Saturday, February 18, 2006

Pink-collar workers tired of being nickeled and dimed

2006 could be an exciting year in labor issues, thanks to UNITE-HERE, an umbrella labor group that represents hotel workers, textile workers, and restaurant workers. From their website:
UNITE HERE boasts a diverse membership, comprised largely of immigrants and including high percentages of African-American, Latino, and Asian-American workers. The majority of UNITE HERE members are women.
The LA Times reports on the coming renegotiation of labor contracts for these vulnerable workers:
The focus of the union campaign, which also includes stops by former senator and Democratic vice presidential candidate John Edwards and actor Danny Glover at rallies in San Francisco, Chicago and Boston this week, is to highlight the working and living conditions of hotel employees such as housekeepers, bell staff and restaurant workers. Union officials said they hoped to lift workers, who often make little more than minimum wage, into the middle class. According to Unite Here, the average hourly wage in nonunion hotels is $7 to $8 versus $15 where workers are unionized.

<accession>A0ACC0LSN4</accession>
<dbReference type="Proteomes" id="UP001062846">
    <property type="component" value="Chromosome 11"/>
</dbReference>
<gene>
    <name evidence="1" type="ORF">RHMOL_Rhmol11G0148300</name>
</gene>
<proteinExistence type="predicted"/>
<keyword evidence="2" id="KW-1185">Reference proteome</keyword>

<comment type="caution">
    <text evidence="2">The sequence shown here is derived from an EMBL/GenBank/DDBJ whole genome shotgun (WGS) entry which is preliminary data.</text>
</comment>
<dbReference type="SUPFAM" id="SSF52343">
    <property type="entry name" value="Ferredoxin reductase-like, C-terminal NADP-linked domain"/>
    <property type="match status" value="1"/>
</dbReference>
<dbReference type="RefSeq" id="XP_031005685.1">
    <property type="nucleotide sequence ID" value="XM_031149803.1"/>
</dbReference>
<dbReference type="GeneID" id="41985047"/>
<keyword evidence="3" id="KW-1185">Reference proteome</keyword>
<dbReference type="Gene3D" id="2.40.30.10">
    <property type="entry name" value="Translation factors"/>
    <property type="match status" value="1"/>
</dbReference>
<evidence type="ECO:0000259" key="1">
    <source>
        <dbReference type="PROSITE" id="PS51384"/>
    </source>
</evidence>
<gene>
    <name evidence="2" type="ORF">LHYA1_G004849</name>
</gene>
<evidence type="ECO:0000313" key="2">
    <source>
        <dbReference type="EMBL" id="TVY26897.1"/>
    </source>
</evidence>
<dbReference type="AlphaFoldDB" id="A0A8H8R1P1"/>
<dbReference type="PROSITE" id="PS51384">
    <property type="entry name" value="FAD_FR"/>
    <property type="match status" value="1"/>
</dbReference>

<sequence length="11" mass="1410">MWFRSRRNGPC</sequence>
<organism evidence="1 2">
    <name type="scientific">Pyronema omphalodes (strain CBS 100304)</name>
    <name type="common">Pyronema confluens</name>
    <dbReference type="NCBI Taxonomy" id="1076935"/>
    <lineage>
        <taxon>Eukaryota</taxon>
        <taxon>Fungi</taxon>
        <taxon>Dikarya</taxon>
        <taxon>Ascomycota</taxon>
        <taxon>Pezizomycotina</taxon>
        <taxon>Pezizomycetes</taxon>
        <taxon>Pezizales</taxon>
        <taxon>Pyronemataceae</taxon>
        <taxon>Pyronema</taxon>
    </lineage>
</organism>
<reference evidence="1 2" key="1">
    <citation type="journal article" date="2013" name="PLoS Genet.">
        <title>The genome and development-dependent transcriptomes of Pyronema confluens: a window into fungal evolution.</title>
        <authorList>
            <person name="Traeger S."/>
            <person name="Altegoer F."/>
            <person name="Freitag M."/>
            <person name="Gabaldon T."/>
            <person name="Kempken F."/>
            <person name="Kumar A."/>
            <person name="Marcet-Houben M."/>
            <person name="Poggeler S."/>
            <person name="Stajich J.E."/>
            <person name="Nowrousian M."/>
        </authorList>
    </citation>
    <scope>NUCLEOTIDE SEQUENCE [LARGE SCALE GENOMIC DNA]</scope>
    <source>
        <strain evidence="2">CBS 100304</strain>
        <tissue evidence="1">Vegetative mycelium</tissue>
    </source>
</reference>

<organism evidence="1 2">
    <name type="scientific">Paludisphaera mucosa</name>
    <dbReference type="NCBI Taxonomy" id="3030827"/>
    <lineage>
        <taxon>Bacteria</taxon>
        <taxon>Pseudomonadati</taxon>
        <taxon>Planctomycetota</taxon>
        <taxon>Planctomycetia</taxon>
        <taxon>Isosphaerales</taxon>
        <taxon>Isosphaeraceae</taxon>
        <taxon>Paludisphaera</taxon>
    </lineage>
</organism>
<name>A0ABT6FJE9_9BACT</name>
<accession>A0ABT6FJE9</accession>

The reason that this is such a big fuss is that all of the groups under the UNITE-HERE banner have contracts that are set to expire this year, so a strike could absolutely cripple the tourism industry in this country, which is seeing recovery since 9/11.

After having read Nickeled and Dimed, and knowing the atrocious labor practices employed by Sodexho (the foodservice company that feeds the University of Idaho), I find this to be exciting news. And Democrats ought to be thanking their lucky stars that UNITE-HERE is organizing this effort in an election year. Republicans have already vowed to make national security the theme of this year's elections, but this is a golden opportunity to get domestic issues like labor, pay, and gender issues (on which Democrats stand to win big) back in the spotlight.
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